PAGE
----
Although the involvement of local people in the drug trade has increased drug use, historically West Africa has not been a user or producer of cocaine; rather it has served mostly as a transit point. The cocaine is produced in South America, but its lucrative users are in Europe, so Guinea-Bissau acts as the intermediate point in the cocaine trafficking, referred to as the “three-cornered” or “triangular” trade. Traffickers were motivated to start re-routing their wares through West Africa when policing efforts cracked down on traditional sea and air routes from Latin America and the Caribbean.

Guinea-Bissau is geographically well suited to drug trafficking because of its Atlantic coastline and in particular its archipelago called the Bijagos, which consists of 80 islands (of which only 20 are inhabited). Thus, there are many places for the drugs to quietly land, carried by small planes like Cessnas, or by commercial fishing boats and cargo ships which travel by night and cover themselves with blue tarpaulin during the day to avoid detection. The Guinean state and navy have little capacity to monitor the country’s large maritime space.

Planes carrying drugs also arrive directly in Osvaldo Vieria, the small airport of the capital Bissau, and sometimes not so discreetly – in July 2008 a large jet allegedly carrying more than a half ton of cocaine landed in Bissau and was unloaded by the military. Indeed, the armed forces and the state are accused of being directly involved in the drug trade. The government has issued Guinea-Bissau passports to South American drug dealers, and cocaine has “gone missing” from the government treasury where it was being held for “safe keeping” after being seized by the police. Because Guinea-Bissau is economically impoverished, because the government is weak and corrupt, and because there is little rule of law, it provides a sort of “no man’s land” for the drug traffickers to take free reign.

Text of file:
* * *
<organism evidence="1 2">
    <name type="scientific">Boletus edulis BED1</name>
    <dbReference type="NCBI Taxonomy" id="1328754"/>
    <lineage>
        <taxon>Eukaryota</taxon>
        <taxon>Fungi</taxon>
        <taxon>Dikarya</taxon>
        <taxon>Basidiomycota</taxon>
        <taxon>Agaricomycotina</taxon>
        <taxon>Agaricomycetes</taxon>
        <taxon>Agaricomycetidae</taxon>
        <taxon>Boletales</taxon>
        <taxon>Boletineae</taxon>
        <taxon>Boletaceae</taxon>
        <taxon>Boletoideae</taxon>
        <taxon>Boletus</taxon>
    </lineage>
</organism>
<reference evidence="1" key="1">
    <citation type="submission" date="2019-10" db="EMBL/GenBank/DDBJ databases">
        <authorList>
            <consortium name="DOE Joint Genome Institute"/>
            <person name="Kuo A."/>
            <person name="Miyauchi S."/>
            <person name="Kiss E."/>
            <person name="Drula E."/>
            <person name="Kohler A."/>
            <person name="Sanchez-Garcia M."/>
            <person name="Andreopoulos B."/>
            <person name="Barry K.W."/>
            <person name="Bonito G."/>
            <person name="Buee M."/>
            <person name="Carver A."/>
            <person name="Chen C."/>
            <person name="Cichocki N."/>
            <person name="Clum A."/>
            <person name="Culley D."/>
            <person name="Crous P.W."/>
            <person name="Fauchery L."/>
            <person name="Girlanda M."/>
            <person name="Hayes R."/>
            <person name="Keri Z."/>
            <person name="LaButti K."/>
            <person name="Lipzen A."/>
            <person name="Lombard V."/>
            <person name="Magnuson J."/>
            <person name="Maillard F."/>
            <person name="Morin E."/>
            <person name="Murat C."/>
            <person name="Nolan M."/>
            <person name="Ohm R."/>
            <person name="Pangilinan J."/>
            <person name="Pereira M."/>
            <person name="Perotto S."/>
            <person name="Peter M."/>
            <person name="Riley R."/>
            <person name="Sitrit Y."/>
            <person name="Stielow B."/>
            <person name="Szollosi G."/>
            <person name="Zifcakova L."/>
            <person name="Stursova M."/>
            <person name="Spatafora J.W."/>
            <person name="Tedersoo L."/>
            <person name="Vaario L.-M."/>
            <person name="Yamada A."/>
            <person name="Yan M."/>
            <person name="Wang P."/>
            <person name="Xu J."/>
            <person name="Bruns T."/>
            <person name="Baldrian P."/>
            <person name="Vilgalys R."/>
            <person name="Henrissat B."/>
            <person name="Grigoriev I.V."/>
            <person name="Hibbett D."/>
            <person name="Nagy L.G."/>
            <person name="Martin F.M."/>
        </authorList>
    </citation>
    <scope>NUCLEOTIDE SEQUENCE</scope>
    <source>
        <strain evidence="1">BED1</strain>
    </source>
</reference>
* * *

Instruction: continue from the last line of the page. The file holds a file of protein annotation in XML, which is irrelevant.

Cocaine is transported from Guinea-Bissau to Europe through a number of routes. Some drugs are hidden in ships, some are moved overland into southern Europe (working off the same organized crime networks that help smuggle illegal immigrants into Europe), some are flow into Europe on light aircraft, and some are imported the same way cocaine enters the US from Latin America—mules swallow it and fly to European cities, leaving from international airports like Dakar and Accra.

Of course, the drug trade has made a handful of people very rich, who drive through the ramshackle capital Bissau in expensive cars and live in the swank villas that are popping up around the city. Included among these elite few are Rear Adm. José Américo Bubo Na Tchuto, who is believed by the American government to be a drug lord and a major figure in the international narcotics trade. Some argue that he (and not the president) is the “real boss” in Bissau, the one with the money and the power. And no one doubts it is drug money.

Older Posts »